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The Novi was first used in 1941 under the "Winfield" name and produced over 450 hp (340 kW), an amazing output for the time. It was fitted to a 1935 frame built for a Miller engine, but it was very difficult to handle.
After World War II, the Novi returned in 1946 with 510 horsepower (fitted in a more advanced Kurtis Kraft front-wheel-drive chassis) and performed beautifully, setting the track record and leading 44 laps in a car driven by Ralph Hepburn. Drivers such as Paul Russo and Duke Nalon later drove cars powered by the engine at notable speeds, but were unable to win. In 1949, Nalon's Novi was involved in a spectacular crash, where he hit the wall in Turn 3, rupturing the gasoline tank and creating a napalm-like 'wall of fire' most of the way through the turn.
The engine's crowd-pleasing 'shriek' was caused by its gear-driven centrifugal supercharger which turned at five (5.35) times the crankshaft speed, thus giving it a banshee-like scream at full power. The engine's four-camshaft and oversized valve design also gave it an exhaust noise much louder than other engines of its period, resulting in a deep-bass roar that sounded like a fighter plane. Some claimed that the noise actually rattled their teeth. The whole Novi package became as legendary as its dangerous reputation, particularly after veterans Hepburn (in 1948) and Chet Miller (in 1953) both died in practice trying to control the overpowering vehicle. In addition, the engine's own power often caused it to break down prematurely, ending several promising victory chances.
After years of haggling, Frank Kurtis finally convinced Novi owner Lew Welch to switch to a rear drive chassis design that would be much more competitive than the increasingly obsolete front-drive chassis. Featuring a prominent tail-fin, Kurtis designed the new Novi that has been described as the most beautiful roadster ever seen at Indianapolis.
In 1956, Paul Russo qualified in eighth position. The second car driven by Jimmy Davies failed to qualify due to technical complications on the last day. During the race itself, Paul Russo leapt out to an early lead in the new finned Novi. Russo led the Indianapolis 500 for the first 21 laps. At that point, a tire blew in the South-West corner throwing Russo and the Novi into the wall and out of the race.
In 1957, a new sponsor financed the Novis, now re-branded as the Automobile Air Conditioner specials. Driven by Paul Russo and Tony Bettenhausen both cars qualified. Russo finished an impressive fourth, and Bettenhausen finished fifteenth.
The cars returned in 1958 driven by Paul Russo teamed with Bill Cheesbourg. During practice, Grand Prix world champion driver Juan Manuel Fangio drove the Novi while he was ranked as a 'rookie' at the Brickyard. Speculation coursed through the pits that the world's most famous driver would pilot the legendary Novi in the race, but it was not to be.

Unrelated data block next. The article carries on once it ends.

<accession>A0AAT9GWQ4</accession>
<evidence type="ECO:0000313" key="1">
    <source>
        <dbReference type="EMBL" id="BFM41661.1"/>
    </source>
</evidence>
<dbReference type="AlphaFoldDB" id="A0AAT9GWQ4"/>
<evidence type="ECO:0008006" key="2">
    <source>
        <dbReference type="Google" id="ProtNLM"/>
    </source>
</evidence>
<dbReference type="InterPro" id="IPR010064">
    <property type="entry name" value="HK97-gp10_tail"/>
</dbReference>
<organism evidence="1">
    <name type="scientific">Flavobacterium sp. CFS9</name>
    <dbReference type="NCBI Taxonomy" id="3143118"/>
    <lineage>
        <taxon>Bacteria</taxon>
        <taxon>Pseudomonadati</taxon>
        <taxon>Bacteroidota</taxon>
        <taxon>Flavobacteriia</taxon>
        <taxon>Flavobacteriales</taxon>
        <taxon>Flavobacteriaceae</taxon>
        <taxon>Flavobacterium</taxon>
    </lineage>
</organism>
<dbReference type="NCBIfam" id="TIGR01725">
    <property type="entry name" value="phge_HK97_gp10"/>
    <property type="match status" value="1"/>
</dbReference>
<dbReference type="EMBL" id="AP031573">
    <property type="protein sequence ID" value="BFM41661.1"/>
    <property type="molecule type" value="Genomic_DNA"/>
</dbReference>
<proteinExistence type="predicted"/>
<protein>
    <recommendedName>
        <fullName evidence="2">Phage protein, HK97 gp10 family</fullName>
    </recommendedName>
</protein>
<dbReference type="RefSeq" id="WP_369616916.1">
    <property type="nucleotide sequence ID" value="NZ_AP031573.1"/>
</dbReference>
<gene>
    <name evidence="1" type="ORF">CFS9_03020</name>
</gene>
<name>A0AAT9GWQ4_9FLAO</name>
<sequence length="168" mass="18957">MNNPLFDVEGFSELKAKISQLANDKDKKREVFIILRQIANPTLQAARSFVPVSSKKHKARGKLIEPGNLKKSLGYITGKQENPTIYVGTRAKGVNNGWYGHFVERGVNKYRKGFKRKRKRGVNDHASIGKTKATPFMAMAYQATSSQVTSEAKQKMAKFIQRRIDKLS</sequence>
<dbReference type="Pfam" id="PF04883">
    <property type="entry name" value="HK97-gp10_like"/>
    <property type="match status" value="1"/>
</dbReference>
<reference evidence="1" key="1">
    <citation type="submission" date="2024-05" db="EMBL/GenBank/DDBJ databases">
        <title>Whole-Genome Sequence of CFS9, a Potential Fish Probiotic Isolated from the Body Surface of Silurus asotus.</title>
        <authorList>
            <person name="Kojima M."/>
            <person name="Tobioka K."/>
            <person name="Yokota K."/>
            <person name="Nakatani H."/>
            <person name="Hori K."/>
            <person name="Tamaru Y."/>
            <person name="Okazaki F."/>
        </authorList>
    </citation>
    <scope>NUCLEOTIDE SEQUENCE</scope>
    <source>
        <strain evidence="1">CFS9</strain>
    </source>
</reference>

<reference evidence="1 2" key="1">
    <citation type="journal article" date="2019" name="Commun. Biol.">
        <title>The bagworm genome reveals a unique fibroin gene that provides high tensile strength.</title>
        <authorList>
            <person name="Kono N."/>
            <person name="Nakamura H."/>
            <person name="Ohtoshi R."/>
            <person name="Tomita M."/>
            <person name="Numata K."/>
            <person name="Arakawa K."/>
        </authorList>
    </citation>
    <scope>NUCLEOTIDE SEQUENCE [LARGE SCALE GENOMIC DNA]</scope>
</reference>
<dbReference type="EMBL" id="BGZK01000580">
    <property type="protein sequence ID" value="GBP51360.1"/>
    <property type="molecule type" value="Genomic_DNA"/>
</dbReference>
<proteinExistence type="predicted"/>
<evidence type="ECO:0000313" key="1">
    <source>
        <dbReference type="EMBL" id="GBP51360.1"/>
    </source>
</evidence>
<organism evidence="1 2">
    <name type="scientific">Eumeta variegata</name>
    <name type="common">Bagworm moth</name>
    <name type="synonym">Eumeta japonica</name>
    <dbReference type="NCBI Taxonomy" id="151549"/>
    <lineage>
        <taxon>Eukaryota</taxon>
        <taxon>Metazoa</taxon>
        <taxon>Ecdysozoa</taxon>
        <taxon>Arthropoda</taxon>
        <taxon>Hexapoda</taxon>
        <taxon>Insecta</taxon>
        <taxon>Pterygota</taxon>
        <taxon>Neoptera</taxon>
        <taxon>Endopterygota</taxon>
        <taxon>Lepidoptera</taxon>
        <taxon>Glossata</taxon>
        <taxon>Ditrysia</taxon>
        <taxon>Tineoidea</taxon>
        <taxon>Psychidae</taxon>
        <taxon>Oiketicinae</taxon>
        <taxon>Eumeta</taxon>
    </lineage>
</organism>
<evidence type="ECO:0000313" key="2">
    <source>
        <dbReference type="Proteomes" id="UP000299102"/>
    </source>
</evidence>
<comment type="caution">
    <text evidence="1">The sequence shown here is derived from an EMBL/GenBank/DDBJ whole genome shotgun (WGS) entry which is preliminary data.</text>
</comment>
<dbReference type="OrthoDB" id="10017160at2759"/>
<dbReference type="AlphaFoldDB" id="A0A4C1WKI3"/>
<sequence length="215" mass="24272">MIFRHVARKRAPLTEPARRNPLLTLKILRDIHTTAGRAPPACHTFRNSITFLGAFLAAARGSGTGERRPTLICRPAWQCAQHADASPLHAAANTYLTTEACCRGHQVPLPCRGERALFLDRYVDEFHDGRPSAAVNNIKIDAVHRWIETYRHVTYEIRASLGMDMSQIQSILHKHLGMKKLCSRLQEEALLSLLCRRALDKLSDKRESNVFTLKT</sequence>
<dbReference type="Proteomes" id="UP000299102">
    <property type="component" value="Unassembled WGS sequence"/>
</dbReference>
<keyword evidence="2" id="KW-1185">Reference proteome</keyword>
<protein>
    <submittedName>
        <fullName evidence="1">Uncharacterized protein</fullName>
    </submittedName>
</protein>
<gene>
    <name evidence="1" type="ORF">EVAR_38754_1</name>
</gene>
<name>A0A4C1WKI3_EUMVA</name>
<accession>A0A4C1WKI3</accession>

In a later interview, Fangio described his experience with the Novi and its owner, "Mr. Welch wanted me to test the Novi and I liked to do it; and I found that I could not be in conditions to drive any other new car (in spite Mr. Welch offered him an important amount of money to qualify and race his Novi). I did several laps at 135mph as an average, and I enjoyed them a lot, especially when I noticed Paul Russo was also in the track at the same time, with a similar car."
Eyewitnesses to Fangio's Novi test noted that Fangio gained perceptibly on Russo who could not pull away from the 'rookie' driver on his first outing in a car that was deemed difficult to drive. Fangio described his shakedown cruise in the Novi, "I went out to the track only once with the Novi. I did about 10 laps and I was glad to find that the other driver of the team (Paul Russo) could not pass me, nor even close the gap. The Novi was the only V8 engine in Indianapolis by then. It had a mechanical turbine and the power came suddenly at high revs, so being a difficult car to stop, like all the ones that used compressors. Even if the BRM had a 16 cylinders engine, the Novi reminded me of that one for sure. The high power at high revs was hard on the tyres, and it was very difficult to drive at Indianapolis because we had to accelerate while turning."
Following what he described as frustrations with the other car he had been offered (an Offenhauser powered roadster) and the bureaucratic complications arising from sponsors and team contracts that prevented him from driving the Novi, Fangio left Indianapolis to drive in the French Grand Prix instead. Welch's failure to land Fangio as his driver meant the Novi lost what could have been its best chance for an outright win at Indianapolis. In the 500, Russo finished eighteenth, and Cheesbourg finished tenth overall.
The Novi received its 'last hurrah' when colorful car owner Andy Granatelli purchased the rights to it. Granatelli's team put the Novi's distinctive shriek back into action from 1961 to 1965, developing a 4-wheel-drive version in 1964 in an attempt to effectively harness the extreme power. Its notable drivers during this period were Jim Hurtubise, Art Malone, and Bobby Unser. The Novi engine was last used at Indy in 1966, when a qualifying crash ended its career.
Despite never powering a Championship Car race winner, few engines have become as much of a 'celebrity' in automobile racing as the Novi. In fact, the Novi has the rare distinction of never having won any race.
The final STP-version of the Novi V8 had a revised 2-stage centrifugal supercharger and was 2,741.29 cc (167.28 cid) with bore and stroke of 81.28 x 66.04 mm (3.2 x 2.6 in). At about 140 in Hg (~65-70 psI), power output of 837 bhp (624.2 kW) at 8,200 rpm was claimed. This was equal to 305 bhp/litre (5.0 bhp/cu.in) and a brake mean effective pressure (b.m.e.p.) of 483 lb/sq.in.
Karl Ludvigsen, Novi V-8: Indy Cars 1941 through 1965, Iconographix, 2001.